But, as the Grow Grrrlzzz point out, “At first, tobacco was a rare and special imported product, available only to the rich. The seeds were hard to find, of doubtful quality and nobody knew where or how to grow it in Europe. Eventually tobacco became available to enough people that the entire nation [of Holland] took up the craze.

“So, the frugal Dutch began stretching their expensive imported tobacco with the leaves and flowers of their hennep plants by the mid-1500s.” Wow. Free The Weed!

(excerpt from  John Sinclair‘s column FREE THE WEED 70. All Rights Reserved.)

Coffeeshops in the Netherlands

New Year’s Eve in Amsterdam was even more festive than usual this season as thousands of European visitors flocked to the city to enjoy what they believed would be the last night they’d be welcome in the coffee shops of the Netherlands.

For several months, the reigning Dutch government had been trumpeting the imminent demise of the old coffee shop regime as of Jan. 1, 2012, and the mainstream media were only too eager to amplify the message.

Under the mandated new rules, all existing Dutch coffee shops would be converted to members-only clubs strictly limited to the patronage of Dutch citizens and registered expatriates, and the dreaded “drug tourists” from all over the world would be barred from entry.

But after the border city of Maastricht and other municipalities in Holland demanded that the government delay its plans for at least a year, Justice Minister Ivo Opstelten announced in November that the system won’t be introduced nationwide until 2013.

At the same time, Opstelten insisted that cannabis cafés in three towns in the south of the country — Noord-Brabant, Limburg and Zeeland — will have to turn themselves into members-only clubs by May 1 of this year as a sort of pilot program for the new policy.

Coffee shop owners in Maastrict have already banned all but Dutch, German and Belgian nationals from buying cannabis products in an effort to appease the government, and the border towns of Bergen op Zoom and Roosendaal have gotten rid of their coffee shops altogether.

Elsewhere in the Netherlands, 16 coffee shops In Rotterdam have been shut down because they were located within 250 meters of schools. If this proscription were applied across the country, another 94 coffee shops would have to close. To make things even worse, the government wants to extend the distance-from-school rule from 250 to 350 meters, which will shut down even more coffee shops.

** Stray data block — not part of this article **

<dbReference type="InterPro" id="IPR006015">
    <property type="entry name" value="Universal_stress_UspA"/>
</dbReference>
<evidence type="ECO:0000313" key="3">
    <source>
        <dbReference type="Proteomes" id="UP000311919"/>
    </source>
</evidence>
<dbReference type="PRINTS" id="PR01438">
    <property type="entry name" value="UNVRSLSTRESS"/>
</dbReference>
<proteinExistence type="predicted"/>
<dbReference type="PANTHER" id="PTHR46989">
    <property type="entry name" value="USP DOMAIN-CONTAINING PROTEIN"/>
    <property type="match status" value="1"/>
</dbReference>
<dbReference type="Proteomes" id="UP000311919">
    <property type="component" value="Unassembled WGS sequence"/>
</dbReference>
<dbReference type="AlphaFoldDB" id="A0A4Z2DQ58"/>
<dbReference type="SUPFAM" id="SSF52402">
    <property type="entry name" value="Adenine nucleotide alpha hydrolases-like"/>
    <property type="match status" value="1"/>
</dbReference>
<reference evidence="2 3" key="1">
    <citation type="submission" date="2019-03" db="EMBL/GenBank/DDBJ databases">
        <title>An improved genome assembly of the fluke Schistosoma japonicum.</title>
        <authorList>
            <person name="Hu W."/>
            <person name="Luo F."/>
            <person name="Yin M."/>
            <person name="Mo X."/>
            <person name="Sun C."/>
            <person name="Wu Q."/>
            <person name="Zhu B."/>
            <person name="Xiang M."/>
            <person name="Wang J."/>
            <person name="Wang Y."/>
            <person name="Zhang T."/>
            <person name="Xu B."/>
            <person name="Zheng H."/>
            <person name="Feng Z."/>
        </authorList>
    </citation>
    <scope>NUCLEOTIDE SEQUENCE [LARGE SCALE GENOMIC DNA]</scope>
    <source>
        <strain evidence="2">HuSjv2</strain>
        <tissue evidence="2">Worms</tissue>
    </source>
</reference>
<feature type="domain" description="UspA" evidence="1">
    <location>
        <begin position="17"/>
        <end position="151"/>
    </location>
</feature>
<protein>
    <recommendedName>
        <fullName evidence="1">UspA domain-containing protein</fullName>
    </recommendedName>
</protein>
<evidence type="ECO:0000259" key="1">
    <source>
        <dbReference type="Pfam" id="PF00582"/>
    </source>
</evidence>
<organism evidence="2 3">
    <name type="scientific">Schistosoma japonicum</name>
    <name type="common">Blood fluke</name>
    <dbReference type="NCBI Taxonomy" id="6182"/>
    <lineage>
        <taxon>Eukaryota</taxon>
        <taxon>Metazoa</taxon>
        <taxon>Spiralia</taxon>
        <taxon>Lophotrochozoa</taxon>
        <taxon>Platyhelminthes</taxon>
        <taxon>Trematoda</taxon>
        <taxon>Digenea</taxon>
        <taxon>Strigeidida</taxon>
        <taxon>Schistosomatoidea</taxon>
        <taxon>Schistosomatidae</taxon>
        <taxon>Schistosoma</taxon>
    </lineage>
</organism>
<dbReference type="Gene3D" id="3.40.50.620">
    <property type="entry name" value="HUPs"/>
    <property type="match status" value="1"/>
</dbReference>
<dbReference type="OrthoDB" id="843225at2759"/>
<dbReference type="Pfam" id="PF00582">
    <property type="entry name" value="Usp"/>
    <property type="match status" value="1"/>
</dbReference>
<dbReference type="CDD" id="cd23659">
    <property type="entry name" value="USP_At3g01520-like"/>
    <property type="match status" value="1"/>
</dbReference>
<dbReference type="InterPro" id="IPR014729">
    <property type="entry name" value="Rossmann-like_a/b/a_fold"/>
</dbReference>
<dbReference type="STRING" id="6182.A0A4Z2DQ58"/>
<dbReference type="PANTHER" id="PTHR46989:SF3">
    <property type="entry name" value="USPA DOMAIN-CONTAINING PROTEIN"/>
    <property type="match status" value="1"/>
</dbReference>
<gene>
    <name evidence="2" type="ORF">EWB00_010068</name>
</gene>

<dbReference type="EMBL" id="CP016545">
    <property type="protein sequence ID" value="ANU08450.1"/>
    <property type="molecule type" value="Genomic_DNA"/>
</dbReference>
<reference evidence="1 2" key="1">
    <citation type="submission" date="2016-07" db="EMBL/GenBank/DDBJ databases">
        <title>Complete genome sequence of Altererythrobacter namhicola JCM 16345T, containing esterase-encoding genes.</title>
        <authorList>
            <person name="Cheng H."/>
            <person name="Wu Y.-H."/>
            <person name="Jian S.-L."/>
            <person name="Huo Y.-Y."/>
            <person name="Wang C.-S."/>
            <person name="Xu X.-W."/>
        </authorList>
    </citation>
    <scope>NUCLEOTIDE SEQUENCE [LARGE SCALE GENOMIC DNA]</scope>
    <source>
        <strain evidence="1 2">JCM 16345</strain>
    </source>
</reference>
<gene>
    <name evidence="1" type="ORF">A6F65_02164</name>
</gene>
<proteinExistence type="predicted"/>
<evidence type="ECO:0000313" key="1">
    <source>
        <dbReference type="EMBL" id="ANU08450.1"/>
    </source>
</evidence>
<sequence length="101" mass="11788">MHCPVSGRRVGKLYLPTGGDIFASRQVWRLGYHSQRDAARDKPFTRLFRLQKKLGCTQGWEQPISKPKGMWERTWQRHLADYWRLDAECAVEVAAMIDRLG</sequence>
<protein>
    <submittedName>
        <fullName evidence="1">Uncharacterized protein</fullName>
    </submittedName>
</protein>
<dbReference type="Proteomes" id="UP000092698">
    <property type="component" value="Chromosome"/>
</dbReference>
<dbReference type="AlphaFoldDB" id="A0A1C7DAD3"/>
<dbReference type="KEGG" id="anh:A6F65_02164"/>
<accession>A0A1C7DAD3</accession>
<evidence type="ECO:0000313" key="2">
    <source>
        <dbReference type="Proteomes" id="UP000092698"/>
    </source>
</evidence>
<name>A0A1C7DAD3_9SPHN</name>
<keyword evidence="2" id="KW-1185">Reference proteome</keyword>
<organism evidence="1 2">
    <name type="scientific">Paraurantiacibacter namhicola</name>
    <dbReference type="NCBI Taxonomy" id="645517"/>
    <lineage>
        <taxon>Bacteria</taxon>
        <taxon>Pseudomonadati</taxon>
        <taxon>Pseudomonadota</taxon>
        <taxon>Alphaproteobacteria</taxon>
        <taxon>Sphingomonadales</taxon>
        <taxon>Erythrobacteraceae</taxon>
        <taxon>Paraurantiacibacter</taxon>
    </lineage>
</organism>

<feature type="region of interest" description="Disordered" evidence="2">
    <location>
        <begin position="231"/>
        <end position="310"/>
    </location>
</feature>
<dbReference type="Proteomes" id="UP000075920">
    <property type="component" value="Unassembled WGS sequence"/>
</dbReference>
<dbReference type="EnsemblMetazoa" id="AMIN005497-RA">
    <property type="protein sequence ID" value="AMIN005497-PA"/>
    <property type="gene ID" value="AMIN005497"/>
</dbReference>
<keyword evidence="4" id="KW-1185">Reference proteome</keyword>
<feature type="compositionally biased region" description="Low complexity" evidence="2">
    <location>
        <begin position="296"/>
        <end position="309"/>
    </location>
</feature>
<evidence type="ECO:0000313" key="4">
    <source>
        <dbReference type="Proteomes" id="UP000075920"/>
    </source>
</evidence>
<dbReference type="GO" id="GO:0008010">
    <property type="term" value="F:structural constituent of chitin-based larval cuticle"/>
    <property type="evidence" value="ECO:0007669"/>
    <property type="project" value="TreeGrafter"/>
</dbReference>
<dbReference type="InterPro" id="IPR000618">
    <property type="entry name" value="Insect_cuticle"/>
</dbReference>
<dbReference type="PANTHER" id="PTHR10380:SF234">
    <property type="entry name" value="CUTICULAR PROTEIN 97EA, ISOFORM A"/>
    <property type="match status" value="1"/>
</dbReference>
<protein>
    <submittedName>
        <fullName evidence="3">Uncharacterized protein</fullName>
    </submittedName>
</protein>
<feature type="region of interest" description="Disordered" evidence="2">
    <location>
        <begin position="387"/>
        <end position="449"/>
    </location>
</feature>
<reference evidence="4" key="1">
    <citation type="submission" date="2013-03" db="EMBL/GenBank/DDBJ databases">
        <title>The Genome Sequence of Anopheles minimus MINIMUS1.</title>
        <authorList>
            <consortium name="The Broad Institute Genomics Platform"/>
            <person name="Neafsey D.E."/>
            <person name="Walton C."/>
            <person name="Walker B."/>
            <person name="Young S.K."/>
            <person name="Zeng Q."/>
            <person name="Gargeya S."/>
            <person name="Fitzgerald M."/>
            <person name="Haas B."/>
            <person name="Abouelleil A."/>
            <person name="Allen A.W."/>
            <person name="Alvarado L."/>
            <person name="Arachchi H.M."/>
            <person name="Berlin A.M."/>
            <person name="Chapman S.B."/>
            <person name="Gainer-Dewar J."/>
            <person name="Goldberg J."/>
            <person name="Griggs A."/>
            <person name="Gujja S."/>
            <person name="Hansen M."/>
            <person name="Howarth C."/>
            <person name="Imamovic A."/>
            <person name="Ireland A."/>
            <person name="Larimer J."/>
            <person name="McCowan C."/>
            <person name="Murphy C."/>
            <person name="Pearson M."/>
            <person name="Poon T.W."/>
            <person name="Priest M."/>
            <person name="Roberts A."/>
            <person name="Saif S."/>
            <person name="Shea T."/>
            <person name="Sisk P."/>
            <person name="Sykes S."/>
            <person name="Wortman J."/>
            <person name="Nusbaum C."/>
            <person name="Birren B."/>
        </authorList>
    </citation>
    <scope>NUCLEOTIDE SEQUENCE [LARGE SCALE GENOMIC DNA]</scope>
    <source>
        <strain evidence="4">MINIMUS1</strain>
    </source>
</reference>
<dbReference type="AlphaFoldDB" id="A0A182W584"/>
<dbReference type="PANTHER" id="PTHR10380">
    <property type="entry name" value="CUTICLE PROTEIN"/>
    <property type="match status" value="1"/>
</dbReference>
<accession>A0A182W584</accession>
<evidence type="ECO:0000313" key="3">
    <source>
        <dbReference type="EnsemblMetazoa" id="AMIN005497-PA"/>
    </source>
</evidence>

This whole mess started in 2006 when the city of Maastricht decided to ban tourists from the local coffee shops and a coffee shop owner was forced to close after two non-Dutch nationals were found on his premises.

In upholding the legality of the city’s action, The Netherlands’ highest court, the Council of State, appealed to the high European court — sort of the EU equivalent of the U.S. Supreme Court — to issue a ruling that the Maastricht ban does not conflict with EU laws.

Last July, EU Advocate General Yves Bot said the Netherlands was within its rights to ban tourists from coffee shops. Bot said he considers the move necessary to “protect public order” and “reduce the nuisance caused by drug tourism.” In addition, Bot said, the ban would contribute to European efforts to combat the illegal drug trade.

In Amsterdam, the City Council opposes the introduction of the membership scheme. “We are concerned about the problems that will arise from large-scale street dealing,” one councilman said, adding that “there are also health concerns, because with street dealing we cannot monitor the quality of the soft drugs or the age of the buyers.”

The city had solved these problems in the early 1970s when it decriminalized recreational drug use and allowed the establishment of coffee shops as places where cannabis products could be sold and consumed in-house.

But the Dutch policy of tolerance has never been at all popular with most other European governments nor the draconian American authorities, and the social truce that has allowed over-the-counter cannabis commerce in Holland to flourish has always been an uneasy one.

The recent demonstration of official opposition to the coffee shop culture has been a long time coming, but now it looms large on the immediate societal horizon. The Christian Democratic party (CDA) that ruled in the 1990s and early 2000s and remains part of the current government has never fully accepted the “gray area” philosophy, and now that its coalition partners comprise the Liberals and the anti-Islam party led by Geert Wilders, the CDA is making its move with unprecedented confidence.

The intensified crackdown on the coffee shop culture seems to have been enabled by the findings of a government commission in 2009 that concluded hashish and marijuana are far more powerful now than when the “gray area” policy was introduced in the 1970s. (This increase in potency, of course, is the result of the rapid development of the Dutch growing community and its wizardry in generating new and ever more effective strains of marijuana.)